That text was a notification, but it was hardly proactive. The airline could have easily considered the next step. Obviously, I would be interested in catching another flight, so they could have changed my ticket or offered another flight option. Instead, they paid to send the notification and actually drove me to call their contact center. That’s not cost-efficient or providing enjoyable CX. With a little strategy, it could have been a completely different experience.

Often times, your own processes can be increasing call volume. If you’re not considering what your customers actually want or if you’re not personalizing messages with customer data, you’re missing an opportunity to predict intent and ultimately provide that “wow” experience.

SMS

“WEATHER ALERT: Your flight has been canceled. We’ve rebooked you on Flight NE216 with a 4:35PM departure. Reply ACCEPT to confirm or CHANGE for another option.”

Voice

“Hello, this is XYZ Airlines. Due to inclement weather in Denver, your 3 p.m. flight out of San Francisco International Airport has been canceled. We’ve rebooked you on Flight NE216 with a 4:35 p.m. departure time. Please press ‘1’ to confirm this booking or press ‘2’ to speak with an agent. Thank you for flying XYZ Airlines. To hear this message again, please press ‘9.’ ”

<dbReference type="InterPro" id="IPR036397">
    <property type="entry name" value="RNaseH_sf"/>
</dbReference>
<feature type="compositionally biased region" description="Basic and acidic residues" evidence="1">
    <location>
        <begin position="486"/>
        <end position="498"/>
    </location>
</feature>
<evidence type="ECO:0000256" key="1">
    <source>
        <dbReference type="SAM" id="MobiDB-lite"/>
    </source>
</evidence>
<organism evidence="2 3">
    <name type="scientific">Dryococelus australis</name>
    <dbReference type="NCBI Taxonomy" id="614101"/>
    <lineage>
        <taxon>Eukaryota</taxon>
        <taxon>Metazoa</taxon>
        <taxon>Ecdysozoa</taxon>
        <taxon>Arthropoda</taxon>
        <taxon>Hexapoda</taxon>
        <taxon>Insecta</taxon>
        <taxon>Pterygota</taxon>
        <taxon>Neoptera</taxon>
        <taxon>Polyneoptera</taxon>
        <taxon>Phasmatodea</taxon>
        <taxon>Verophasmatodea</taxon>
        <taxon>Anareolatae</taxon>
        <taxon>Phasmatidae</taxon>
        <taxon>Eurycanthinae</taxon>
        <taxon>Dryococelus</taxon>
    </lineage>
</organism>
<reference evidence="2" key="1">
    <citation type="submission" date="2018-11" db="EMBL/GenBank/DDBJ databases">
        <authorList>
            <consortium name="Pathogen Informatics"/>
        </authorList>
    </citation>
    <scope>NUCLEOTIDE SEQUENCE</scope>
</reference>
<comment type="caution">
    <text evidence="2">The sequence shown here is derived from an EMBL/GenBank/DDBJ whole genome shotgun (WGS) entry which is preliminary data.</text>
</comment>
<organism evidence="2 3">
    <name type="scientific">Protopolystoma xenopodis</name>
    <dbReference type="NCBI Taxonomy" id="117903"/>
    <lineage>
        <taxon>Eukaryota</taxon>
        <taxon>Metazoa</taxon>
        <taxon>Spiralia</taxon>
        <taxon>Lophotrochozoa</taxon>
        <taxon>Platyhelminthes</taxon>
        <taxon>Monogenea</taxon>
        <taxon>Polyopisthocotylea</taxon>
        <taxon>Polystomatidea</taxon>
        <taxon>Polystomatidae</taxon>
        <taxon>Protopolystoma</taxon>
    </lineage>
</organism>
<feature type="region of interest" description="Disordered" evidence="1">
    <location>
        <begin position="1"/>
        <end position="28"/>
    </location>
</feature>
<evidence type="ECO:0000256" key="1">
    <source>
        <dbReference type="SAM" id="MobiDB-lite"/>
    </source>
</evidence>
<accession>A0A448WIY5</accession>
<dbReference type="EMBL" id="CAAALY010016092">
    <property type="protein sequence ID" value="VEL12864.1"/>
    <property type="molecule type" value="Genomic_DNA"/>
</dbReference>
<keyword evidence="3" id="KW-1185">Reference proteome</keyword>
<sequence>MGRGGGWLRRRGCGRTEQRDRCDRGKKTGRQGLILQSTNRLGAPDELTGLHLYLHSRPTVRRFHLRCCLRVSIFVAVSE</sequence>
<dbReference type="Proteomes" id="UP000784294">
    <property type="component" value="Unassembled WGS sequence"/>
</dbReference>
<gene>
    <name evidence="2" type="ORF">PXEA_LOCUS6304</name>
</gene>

4. Business Success

Not all factors that may be increasing call volume are bad. Consider an upstart automotive shop. Unlike a utility, for example, its customers are not perpetual. They only become paying customers when their vehicles need repairs. Every couple years, a customer walks in for repairs and calls to make payments over the phone.

As the shop becomes more successful and builds its reputation, it attracts more customers in this mold. Suddenly, these infrequent callers add up — as do call center costs. While there is clearly something to celebrate, the right proactive communication strategy can still reduce call volume.